On January 11 at AkademiHotellet, Uppsala, Gender and Work's project leaders and members attended the first annual meeting of GaW 2 with the scientific advisory board of GaW project including special guests. The meeting was divided into two sessions. The morning session was dedicated to historians; Lars Edgren (Lund University), Ulrika Holgersson (Lund University), and Kirsti Niskanen (Stockholm University) who kindly came to Uppsala to give feedback on the book Making a Living, Making a Difference and implications for post-1800 history. The afternoon session was dedicated to GaW members who presented their work-in-progress.
How do historians and economic historians define words like, for instance, work, household, marriage, mistresses, and professionalism? What are the connections between work, social status, and social power? How do we distinguish between inner and outer management? What was the importance of networks and social connections? Why did people stay together in the household? What brought them together in the first place? These are only some of the fundamental yet perplexing questions that are often discussed by academics and historians. In the workshop organized by the Gender and Work project on November 2, 2017, the researchers from Sweden and Finland enthusiastically approached these questions through their current research projects, tackled many grand narratives about early modern people’s working life, and shed light on the concept of ‘work’ and the concept of ‘gender’.
On October 11, Gender and Work’s research leaders Maria Ågren, Karin Hassan Jansson, and Jonas Lindström held a presentation at the special seminar “The Gender and Work project: what are the results so far and where are we heading now?” The event was a part of Uppsala Interdisciplinary 18th Century Seminar, and it was nicely organized and moderated by Annie Linnéa Mattsson from the Department of Literature at Uppsala University. For those who had missed the event, read on to learn more about the past, the present, and the future of the Gender and Work project from the research leaders and the seminar participants.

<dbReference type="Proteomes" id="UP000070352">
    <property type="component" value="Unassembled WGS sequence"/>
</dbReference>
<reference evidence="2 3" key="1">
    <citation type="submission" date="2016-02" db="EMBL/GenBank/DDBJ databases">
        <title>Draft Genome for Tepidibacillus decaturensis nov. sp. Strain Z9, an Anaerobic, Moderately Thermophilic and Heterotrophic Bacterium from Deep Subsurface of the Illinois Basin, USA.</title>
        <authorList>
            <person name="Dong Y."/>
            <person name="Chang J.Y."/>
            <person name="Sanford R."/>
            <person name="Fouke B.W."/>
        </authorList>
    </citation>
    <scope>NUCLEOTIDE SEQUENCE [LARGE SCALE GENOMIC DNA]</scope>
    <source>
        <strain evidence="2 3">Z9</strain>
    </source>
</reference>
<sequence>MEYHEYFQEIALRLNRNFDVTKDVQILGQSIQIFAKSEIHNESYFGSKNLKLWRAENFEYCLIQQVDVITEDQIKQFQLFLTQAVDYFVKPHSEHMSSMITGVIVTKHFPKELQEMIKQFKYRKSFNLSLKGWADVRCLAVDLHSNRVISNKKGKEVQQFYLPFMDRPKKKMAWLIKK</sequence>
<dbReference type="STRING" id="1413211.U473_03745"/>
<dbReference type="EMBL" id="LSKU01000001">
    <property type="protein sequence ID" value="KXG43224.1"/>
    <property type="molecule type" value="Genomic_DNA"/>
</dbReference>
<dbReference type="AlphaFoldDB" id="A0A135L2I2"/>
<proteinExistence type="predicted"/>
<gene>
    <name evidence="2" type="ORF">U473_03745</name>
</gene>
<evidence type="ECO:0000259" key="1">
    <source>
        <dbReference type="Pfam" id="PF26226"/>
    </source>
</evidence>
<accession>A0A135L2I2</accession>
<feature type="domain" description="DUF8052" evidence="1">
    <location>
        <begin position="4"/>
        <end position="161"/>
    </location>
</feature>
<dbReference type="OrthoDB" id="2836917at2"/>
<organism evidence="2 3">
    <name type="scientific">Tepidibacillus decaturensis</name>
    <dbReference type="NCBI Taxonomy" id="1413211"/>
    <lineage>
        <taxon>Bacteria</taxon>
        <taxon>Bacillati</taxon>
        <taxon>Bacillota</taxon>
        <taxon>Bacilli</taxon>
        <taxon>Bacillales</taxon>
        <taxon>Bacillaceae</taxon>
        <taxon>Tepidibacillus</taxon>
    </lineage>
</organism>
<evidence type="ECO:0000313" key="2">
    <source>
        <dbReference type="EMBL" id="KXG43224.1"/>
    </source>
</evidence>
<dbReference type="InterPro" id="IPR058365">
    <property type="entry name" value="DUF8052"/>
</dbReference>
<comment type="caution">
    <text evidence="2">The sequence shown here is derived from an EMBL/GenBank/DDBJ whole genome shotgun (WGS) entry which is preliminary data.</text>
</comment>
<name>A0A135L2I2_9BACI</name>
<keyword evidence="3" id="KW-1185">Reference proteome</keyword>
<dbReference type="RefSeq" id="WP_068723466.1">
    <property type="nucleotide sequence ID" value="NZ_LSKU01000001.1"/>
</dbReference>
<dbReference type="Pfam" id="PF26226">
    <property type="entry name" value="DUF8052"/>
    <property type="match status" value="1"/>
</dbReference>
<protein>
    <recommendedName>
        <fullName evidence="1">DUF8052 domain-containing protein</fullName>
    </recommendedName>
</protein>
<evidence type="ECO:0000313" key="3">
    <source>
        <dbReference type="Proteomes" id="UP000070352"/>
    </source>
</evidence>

The second seminar of the autumn semester took place on Thursday, October 5, 2017, at the Department of History, English Park Campus. Johannes Westberg, the professor of education at Örebro University and author of the book “Funding the Rise of Mass Schooling: The Social, Economic and Cultural History of School Finance in Sweden, 1840–1900,” introduced his essay “How did teachers make a living for themselves? Rural teachers’ livelihood strategies in nineteenth-century Sweden.” Read more about what had been discussed at the seminar by clicking on the headline or the featured photo.